didn't need a federal cash infusion at the time. That changed as
cost overruns mounted.
The current $642 million
federal contribution of dollars the state routinely receives for
bridge repairs now represents 13 percent of the $5.1 billion toll
bridge replacement and repair budget.
Despite claims to the
contrary, the shift may not generate any steel jobs in California
although it potentially produces work in other states.
Four years ago, Cleveland
Bridge Co. proposed building two California steel fabrication plants
in anticipation of the new Bay Bridge, including one in Contra Costa
County. The plants never materialized.
No steel fabricator in
the state has the facilities or port access needed to manufacture
and ship the steel deck, and only a couple could construct the tower.
Of the potential tower
fabricators, only XKT Engineering of Vallejo had secured permission
to bid as of Wednesday.
It employs about 100
people and would hire an additional 50 to 75 if it prevails on the
tower bid, its spokesman said. The firm has fabricated steel for
the Richmond-San Rafael and Golden Gate bridge retrofits and the
new skyway segment of the Bay Bridge.
The nearest West Coast
fabricators capable of building and shipping the 86-foot-wide deck
sections operate along the Columbia River between Oregon and Washington.
A consortium there called
Bay Bridge Fabricators recently unveiled plans to invest $33 million
into plant upgrades at the Port of Vancouver if it wins the bid
to build the steel decks. Its members include Oregon Iron Works,
Thomas Metal Fab, Universal Structural, and Fought & Company.
Other U.S. firms that
had applied as of Wednesday for Caltrans' mandatory pre-approval
to bid on steel components include Kiewit Offshore Services of Texas
and Wirerope Works of Pennsylvania.
But come Wednesday afternoon
at 2 p.m. in a basement conference room in Sacramento, this bid
could become the opening heard around the world.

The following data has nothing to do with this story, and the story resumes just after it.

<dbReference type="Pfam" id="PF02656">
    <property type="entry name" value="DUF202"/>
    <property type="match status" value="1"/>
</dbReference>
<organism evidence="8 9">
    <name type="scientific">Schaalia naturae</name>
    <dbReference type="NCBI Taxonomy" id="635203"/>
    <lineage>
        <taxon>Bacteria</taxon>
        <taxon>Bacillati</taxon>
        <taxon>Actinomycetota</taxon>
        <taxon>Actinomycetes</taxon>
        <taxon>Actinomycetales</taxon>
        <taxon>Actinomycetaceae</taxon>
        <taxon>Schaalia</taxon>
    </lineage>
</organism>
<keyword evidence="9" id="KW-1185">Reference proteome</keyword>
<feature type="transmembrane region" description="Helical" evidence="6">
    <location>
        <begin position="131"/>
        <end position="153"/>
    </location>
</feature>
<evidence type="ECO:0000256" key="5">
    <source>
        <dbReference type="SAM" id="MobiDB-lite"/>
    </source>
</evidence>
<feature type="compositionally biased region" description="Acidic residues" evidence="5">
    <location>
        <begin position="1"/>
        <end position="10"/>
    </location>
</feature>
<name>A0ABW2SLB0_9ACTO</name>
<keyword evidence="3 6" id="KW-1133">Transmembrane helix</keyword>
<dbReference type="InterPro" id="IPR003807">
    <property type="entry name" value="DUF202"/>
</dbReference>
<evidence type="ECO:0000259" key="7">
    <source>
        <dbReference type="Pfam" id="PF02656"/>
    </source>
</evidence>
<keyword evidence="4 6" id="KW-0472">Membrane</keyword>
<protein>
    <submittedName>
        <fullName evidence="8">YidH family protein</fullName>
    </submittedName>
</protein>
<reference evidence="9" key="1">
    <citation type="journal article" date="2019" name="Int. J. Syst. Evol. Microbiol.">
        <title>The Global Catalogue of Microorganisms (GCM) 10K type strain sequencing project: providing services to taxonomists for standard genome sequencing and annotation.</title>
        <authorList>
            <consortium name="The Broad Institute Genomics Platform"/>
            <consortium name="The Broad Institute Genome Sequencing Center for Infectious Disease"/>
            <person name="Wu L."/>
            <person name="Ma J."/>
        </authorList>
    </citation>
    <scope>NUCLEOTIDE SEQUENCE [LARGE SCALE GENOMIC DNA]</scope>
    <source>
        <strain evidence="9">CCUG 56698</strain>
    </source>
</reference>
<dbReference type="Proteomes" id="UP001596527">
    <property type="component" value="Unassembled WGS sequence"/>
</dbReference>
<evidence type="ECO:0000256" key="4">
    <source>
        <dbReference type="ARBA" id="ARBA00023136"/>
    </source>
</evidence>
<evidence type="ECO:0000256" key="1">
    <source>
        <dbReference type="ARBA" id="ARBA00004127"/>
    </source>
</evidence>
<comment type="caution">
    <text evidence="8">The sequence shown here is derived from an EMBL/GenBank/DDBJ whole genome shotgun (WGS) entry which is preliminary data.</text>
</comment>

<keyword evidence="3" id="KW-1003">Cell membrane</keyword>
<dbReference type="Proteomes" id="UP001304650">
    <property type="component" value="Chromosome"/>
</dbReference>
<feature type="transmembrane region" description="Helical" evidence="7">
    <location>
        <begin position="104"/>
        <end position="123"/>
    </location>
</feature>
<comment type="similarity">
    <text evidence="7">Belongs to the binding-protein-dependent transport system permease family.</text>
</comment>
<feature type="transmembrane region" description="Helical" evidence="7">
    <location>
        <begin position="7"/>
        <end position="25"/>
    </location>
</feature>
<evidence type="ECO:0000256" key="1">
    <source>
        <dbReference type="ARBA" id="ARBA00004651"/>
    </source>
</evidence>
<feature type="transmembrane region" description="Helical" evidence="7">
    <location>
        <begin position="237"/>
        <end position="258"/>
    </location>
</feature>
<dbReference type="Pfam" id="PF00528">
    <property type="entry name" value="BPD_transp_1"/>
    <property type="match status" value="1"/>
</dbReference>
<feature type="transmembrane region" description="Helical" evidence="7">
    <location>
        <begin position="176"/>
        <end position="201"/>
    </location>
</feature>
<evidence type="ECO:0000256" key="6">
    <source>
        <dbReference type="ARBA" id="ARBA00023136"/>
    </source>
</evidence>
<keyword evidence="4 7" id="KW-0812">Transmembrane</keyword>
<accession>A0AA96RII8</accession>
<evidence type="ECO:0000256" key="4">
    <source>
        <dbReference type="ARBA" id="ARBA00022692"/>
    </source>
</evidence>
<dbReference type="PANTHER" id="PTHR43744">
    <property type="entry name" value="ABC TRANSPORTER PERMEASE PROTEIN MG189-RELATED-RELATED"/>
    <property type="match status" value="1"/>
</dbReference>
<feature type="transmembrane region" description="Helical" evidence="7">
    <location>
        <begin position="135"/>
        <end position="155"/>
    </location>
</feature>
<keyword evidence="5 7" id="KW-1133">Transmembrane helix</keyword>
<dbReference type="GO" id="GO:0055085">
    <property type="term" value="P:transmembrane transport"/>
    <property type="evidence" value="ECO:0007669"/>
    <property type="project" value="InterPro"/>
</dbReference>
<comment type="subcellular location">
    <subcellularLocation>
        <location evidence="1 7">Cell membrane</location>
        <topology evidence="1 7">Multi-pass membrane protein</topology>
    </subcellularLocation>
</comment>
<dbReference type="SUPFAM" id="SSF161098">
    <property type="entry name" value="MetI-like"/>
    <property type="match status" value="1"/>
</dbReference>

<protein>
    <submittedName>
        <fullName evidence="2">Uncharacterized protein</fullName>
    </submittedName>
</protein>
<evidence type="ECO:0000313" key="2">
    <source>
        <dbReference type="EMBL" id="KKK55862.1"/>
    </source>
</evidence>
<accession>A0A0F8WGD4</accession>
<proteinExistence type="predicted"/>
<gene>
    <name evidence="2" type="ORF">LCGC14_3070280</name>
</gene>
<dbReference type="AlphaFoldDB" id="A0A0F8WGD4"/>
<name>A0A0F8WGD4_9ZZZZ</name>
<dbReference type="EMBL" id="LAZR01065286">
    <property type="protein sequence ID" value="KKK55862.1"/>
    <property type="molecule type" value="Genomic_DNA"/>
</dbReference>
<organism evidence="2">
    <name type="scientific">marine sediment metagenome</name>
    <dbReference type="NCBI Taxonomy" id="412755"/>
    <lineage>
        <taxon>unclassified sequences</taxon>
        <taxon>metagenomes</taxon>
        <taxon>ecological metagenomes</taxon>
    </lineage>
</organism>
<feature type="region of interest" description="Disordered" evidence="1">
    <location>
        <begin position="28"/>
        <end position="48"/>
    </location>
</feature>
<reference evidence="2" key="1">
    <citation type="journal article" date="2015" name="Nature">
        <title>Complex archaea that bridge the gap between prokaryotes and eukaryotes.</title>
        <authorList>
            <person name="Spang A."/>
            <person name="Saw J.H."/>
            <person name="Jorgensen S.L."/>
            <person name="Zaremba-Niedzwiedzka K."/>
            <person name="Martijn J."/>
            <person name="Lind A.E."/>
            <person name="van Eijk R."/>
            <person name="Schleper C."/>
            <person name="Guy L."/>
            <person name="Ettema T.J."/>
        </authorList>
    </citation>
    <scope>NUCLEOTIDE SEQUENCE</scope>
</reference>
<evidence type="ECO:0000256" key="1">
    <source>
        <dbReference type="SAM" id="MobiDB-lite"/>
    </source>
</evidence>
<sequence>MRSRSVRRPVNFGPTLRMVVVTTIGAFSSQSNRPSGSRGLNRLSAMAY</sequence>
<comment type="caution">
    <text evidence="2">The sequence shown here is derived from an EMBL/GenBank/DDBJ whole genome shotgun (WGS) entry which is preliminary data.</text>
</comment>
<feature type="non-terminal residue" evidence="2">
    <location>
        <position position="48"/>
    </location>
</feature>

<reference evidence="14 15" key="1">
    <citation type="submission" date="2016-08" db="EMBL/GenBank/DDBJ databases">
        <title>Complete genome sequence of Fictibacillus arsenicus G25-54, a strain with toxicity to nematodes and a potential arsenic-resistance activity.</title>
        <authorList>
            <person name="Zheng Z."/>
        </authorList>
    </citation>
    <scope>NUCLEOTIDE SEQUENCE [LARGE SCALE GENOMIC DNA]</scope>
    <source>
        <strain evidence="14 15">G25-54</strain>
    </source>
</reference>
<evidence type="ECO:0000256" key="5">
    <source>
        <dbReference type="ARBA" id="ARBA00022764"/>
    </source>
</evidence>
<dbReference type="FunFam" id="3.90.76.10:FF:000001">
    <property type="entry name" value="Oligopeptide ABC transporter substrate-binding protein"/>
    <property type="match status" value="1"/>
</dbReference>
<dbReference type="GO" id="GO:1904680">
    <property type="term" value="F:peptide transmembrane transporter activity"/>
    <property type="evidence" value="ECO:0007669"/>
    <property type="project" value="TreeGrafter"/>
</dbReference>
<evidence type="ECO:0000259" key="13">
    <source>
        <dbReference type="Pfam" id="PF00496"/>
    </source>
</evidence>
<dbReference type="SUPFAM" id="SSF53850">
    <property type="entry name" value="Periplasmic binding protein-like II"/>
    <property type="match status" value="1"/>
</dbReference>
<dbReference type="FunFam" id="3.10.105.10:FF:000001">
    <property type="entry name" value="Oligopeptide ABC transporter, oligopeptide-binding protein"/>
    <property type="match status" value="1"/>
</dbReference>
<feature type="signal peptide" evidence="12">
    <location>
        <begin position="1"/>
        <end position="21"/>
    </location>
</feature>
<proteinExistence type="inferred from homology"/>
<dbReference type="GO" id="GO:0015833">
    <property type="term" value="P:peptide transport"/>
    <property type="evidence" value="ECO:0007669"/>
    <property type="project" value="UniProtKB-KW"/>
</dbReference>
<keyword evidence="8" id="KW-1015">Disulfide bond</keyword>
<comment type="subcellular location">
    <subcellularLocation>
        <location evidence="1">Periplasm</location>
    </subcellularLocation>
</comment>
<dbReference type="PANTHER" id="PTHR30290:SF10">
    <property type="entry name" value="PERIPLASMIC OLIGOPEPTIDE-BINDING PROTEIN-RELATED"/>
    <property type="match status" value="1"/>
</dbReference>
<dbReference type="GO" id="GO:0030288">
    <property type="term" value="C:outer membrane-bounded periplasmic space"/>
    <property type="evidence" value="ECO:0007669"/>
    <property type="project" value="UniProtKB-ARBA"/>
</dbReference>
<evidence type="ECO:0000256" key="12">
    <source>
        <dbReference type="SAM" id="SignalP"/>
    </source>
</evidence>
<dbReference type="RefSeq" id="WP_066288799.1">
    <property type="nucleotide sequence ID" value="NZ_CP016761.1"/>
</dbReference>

Plenty of foreign companies
sought permission to bid, including Mitsubishi, IHI and Nippon Steel
of Japan, Samsung of South Korea, and the China Railway Turnout
Overseas firms face a
steep competitive disadvantage. To prevail, they must shave a quarter
off the price tag, or $185 million, based on Caltrans' cost estimate.
Caltrans' Toll Bridge
Program chief Dan McElhinney expects at least two, possibly three,
general contractors to submit bid packages, which will include quotes
based on both foreign and domestic fabricators.
More would have been
better, although he refused to speculate whether "Buy America"
If the low bid substantially
surpasses the estimate, Caltrans will have a serious financial problem
and few options.
The agency would probably
not save money if it abandoned the self-anchored suspension span
and built a utilitarian connector, as some have suggested.
An analysis shows that
the state would lose at least two years on the schedule while it
designed a replacement piece and conducted environmental reviews,
said Bay Area Toll Authority engineer Rod McMillan. The state would
also lose millions of dollars it has spent on design and the foundation
construction under way on Yerba Buena Island.
But where Caltrans will
find the money to finish this bridge is an open question.
The agency has burned
through most of the $448 million in its emergency bridge cash account.
It has enough cash to award this bid, but may not have the funds
to finish the remaining work on the bridge, including the segments
that link the span to Yerba Buena Island and Oakland.
The state highway account
is broke. Bay Area voters have already hiked tolls to $3, which
will go into effect July 1.
Technically, the mess
will end up in the Legislature's lap.
In September 2001, lawmakers
reluctantly passed a law that awarded Caltrans more money for Bay
Area bridges and ordered the agency to report all overruns to the
Former Caltrans Director
Jeff Morales repeatedly assured legislators at the time that he
would not be back to ask for more cash. Morales, a Davis appointee,
resigned earlier this year after Schwarzenegger took office.
"I don't have any
good answers at this point," said Sen. Tom Torlakson, D-Antioch,
who helped cut the 2001 financing deal. "Caltrans told us they
were going to take care of it. If that's no longer the case, we'll
have to try again."
Reach Lisa Vorderbrueggen at 925-945-4773 or [email protected].